Acclimatising to the move to a care home

By April 15, 2020Health, Medical

Acclimatising to living in private care homes can be tough going for both the resident and the family alike. With such a sizeable change to deal with, it can sometimes feel alien and take time to settle down. The way to avoid this is to do your groundwork beforehand; finding a place that is not only fit for purpose but will also be easy to get used to. Thinking about the home itself and not just the staff or proximity will make for a much easier transition; in addition to one that everyone involved can acclimatise to in no time at all.

The main aim of a care home is in the name itself, it should be home for the residents. For this reason, it is imperative you find somewhere the resident themselves will feel comfortable in.

Belongings

Anybody who moves house, young or old, will have possessions they really want to take with them. For some it’s small and simple, whereas others have a great many things they cannot live without. For this reason it is important to ascertain what needs to be taken and what can be left behind. Belongings can often make the difference between feeling homely and homesick. Decide what to take for the best and find out beforehand from the care home whether it’s possible to bring the possessions along.

Whilst homes will often offer everything you could need, having something of your own can make a world of difference when it comes to settling in.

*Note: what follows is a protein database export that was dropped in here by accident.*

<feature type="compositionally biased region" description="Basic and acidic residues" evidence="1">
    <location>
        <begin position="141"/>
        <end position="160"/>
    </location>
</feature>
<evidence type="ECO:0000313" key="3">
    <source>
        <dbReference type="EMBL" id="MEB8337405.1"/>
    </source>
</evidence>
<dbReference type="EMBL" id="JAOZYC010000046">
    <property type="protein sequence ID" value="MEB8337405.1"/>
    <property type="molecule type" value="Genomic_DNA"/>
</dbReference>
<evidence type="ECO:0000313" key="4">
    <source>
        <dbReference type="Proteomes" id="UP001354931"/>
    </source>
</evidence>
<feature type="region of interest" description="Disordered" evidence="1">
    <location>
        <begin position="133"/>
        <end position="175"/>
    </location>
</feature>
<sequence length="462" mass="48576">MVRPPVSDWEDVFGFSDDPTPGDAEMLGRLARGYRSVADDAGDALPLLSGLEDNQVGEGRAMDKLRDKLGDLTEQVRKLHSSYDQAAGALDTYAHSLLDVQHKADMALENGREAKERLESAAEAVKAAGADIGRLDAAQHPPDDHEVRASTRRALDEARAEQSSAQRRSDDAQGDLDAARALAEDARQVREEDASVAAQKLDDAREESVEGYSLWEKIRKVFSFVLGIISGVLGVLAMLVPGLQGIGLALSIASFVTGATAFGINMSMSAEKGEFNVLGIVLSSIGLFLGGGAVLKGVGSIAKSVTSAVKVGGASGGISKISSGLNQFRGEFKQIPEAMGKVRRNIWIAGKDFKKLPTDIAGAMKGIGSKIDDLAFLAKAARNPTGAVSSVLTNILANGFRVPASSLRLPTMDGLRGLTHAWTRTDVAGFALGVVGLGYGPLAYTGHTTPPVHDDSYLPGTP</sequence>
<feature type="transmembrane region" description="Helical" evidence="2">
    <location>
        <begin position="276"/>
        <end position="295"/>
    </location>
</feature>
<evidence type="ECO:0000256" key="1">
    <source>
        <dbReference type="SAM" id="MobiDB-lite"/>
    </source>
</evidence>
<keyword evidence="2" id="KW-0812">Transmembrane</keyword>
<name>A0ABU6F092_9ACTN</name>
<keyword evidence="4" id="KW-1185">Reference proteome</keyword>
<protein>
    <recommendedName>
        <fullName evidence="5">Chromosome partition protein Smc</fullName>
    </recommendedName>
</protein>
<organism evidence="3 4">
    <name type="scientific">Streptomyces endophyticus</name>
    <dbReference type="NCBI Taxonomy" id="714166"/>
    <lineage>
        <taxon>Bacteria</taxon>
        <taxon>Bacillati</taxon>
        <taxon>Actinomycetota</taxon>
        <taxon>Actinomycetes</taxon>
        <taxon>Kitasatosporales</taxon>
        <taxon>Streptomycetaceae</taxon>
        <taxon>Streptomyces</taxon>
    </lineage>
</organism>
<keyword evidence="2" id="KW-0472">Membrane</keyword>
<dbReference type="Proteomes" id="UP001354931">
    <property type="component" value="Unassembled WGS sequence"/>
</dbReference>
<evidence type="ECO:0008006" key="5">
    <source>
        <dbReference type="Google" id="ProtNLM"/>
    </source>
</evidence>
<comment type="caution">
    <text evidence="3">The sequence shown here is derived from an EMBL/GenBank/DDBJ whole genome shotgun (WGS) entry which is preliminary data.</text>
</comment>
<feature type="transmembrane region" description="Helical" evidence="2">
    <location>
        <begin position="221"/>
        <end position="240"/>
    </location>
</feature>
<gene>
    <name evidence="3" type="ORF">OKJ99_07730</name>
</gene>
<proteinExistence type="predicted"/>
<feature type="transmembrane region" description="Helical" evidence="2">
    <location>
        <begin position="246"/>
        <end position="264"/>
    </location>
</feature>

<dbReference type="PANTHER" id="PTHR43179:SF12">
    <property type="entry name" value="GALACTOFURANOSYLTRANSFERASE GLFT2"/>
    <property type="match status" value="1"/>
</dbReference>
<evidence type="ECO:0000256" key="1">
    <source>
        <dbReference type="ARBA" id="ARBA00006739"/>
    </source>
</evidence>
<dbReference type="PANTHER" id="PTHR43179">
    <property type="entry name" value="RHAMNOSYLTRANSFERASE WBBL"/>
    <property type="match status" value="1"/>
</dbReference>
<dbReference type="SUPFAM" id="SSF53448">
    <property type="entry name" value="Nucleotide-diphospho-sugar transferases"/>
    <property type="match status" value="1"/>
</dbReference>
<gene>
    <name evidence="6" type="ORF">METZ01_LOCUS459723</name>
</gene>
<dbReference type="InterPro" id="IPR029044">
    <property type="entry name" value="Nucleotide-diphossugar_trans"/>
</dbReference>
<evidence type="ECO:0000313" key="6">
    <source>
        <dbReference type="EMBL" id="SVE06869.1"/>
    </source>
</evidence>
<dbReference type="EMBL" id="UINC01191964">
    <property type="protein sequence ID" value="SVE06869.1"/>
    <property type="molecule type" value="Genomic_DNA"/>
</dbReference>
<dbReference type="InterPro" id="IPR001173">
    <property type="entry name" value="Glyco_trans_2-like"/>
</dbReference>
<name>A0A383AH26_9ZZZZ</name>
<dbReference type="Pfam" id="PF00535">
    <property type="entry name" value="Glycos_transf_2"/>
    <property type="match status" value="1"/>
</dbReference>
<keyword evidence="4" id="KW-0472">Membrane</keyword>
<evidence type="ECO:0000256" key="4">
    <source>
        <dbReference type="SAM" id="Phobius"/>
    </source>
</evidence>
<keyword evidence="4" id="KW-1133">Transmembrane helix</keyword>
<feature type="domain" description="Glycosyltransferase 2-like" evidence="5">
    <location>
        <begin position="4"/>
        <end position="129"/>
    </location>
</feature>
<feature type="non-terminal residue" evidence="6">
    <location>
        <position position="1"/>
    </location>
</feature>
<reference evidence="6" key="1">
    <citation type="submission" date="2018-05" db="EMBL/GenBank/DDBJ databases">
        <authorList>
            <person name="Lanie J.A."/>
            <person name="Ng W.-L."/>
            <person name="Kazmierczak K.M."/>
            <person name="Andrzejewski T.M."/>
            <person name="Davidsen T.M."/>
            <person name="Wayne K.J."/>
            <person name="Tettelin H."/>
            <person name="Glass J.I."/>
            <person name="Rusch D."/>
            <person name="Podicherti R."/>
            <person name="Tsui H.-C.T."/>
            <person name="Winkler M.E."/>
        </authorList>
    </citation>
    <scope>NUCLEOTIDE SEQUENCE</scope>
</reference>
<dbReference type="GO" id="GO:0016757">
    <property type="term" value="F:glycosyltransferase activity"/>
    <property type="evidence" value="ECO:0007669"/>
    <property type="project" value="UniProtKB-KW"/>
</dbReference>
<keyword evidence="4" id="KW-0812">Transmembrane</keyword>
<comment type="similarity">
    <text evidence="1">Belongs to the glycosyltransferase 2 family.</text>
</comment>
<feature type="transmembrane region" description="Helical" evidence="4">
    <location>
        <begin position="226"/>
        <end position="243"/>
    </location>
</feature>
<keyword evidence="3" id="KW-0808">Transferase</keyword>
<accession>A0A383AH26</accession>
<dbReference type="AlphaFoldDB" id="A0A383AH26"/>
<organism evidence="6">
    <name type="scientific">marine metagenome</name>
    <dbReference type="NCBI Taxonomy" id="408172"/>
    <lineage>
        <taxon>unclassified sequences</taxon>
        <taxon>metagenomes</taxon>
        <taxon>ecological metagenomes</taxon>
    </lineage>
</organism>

Habit

We are creatures of habit and don’t do well with sudden changes, especially as we get older. Finding out a typical day in the life of a care home resident will be able to tell you just how similar it would be after the move to what was experienced beforehand. There is, of course, a great many new things to get used to, so keeping to a similar pattern can provide a little normality amongst the other sizeable changes.

Keeping your distance

Whilst a familiar face will help proceedings, don’t be afraid to leave them alone either. Residents spend a great deal of time in the company of others, so letting them bond with those they are surrounded by can make for a much easier living arrangement and fewer guilty feelings from the family if they have not visited in a few days.

So whilst there may be feelings of disturbance and unfamiliarity at first, finding the right home can often put paid to this; leaving the residents referring to it as “home”.

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